(RxWiki News) For all wine lovers, add to the list one more benefit to drinking red wine in moderation: its ability to fight Alzheimer's Disease. The natural antioxidant found in grape seeds, and highly present in red wine, may protect against dementia such as Alzheimer's.
A moderate intake of red wine has long been associated with many health boosts, primarily heart benefits such as reducing bad cholesterol, blood clotting, and the overall risk of coronary heart disease. Now, it seems that a little imbibing can also help prevent cognitive diseases like Alzheimer's.
"Red wine or grape seed supplements could prevent or delay Alzheimer's."
Dr. Giulio Maria Pasinetti of Mount Sinai School of Medicine led the first study to evaluate these grape-derived polyphenols, and their ability to prevent the specific neurotoxicity associated with Alzheimer's disease. Previous research had suggested that increased consumption of things high in these polyphenols, such as red wine and grape seed supplements, might protect against cognitive decline.
But Pasinetti's team solidified the theory, and showed that the brain content of the neurotoxin associated with Alzheimer's was substantially reduced after administering the grape seed polyphenols to mice.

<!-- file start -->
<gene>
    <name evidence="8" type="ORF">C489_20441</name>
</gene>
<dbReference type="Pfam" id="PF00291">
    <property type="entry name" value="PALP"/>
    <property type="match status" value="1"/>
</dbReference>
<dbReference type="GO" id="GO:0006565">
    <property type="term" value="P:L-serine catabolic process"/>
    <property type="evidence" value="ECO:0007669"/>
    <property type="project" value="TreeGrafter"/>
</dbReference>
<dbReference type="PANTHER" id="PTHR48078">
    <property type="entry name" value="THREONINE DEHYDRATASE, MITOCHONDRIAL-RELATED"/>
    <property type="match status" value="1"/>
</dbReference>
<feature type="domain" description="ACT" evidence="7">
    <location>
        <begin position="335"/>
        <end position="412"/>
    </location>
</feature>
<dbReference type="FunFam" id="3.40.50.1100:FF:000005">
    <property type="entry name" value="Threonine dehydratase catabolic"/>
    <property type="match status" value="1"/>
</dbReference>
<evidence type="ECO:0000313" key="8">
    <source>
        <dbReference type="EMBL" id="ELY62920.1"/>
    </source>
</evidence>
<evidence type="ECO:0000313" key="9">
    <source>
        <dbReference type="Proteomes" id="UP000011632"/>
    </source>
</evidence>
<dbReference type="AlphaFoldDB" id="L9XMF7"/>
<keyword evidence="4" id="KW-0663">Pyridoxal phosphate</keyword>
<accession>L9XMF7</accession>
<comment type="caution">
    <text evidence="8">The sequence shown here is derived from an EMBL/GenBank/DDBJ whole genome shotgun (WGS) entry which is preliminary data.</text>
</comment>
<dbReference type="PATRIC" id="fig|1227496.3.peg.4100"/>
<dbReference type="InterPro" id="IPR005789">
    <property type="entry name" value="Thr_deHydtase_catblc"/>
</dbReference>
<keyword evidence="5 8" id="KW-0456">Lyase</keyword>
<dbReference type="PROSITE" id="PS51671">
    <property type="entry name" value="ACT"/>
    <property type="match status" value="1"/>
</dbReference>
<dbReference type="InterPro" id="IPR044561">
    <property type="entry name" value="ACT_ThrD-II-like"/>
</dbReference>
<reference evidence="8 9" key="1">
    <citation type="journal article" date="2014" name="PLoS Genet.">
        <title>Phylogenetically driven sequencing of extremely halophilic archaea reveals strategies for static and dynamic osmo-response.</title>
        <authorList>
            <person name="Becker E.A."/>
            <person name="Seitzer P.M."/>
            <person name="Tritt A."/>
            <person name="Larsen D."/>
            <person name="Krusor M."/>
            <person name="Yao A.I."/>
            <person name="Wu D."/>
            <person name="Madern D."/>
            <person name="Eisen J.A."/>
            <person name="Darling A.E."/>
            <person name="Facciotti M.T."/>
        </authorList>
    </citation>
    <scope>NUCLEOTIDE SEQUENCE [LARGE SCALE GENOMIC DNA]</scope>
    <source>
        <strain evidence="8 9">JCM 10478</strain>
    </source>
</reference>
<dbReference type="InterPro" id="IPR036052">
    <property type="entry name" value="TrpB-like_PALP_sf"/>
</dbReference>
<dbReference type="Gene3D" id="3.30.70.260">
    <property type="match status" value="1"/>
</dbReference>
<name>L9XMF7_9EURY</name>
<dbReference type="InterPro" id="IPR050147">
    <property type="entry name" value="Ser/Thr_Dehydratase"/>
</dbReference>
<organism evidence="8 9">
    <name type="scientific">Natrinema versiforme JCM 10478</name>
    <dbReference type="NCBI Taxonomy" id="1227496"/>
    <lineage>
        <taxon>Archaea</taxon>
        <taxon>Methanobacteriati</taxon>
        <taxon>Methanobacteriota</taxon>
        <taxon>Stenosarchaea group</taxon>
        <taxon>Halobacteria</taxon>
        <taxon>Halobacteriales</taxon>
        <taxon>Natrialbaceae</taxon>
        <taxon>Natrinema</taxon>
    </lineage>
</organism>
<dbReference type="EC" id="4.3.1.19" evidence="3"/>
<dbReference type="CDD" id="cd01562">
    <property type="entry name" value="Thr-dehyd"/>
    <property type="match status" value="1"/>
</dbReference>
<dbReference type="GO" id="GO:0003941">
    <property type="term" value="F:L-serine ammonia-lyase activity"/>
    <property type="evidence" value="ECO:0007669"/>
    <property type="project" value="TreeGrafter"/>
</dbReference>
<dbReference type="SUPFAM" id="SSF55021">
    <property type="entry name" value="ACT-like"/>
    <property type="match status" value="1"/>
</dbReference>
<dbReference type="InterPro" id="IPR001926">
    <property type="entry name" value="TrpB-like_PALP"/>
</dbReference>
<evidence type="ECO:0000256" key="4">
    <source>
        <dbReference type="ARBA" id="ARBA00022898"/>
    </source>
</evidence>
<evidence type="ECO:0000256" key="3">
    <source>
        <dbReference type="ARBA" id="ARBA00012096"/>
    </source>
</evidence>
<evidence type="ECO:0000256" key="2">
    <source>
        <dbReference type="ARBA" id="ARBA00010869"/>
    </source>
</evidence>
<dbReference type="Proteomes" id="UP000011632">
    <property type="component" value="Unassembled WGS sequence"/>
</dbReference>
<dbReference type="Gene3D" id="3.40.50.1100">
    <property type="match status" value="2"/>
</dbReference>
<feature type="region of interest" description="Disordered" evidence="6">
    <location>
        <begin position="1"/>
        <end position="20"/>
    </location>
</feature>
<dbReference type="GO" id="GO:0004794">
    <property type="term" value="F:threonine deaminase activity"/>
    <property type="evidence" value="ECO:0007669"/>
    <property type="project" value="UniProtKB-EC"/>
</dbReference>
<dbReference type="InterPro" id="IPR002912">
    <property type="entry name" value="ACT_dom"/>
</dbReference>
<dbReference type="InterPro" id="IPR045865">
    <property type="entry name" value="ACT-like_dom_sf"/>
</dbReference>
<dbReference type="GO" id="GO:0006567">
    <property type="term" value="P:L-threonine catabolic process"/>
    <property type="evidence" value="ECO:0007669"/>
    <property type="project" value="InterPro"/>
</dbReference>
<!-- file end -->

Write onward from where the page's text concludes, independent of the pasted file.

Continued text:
"Since naturally occurring polyphenols are also generally commercially available as nutritional supplements and have negligible adverse events even after prolonged periods of treatment, this new finding holds significant promise as a preventive method or treatment, and is being tested in translational studies in Alzheimer’s disease patients," said Dr. Pasinetti.
He went on to say that the grape-derived polyphenols might be beneficial for patients who have already progressed into the early stages of Alzheimer's.
The study emphasizes that scientists need to identify a biomarker of disease, to pinpoint those at high risk for developing Alzheimer’s, in order for grape-derived polyphenols to be effective. Research findings were published in the July 2011 issue of the Journal of Alzheimer's Disease.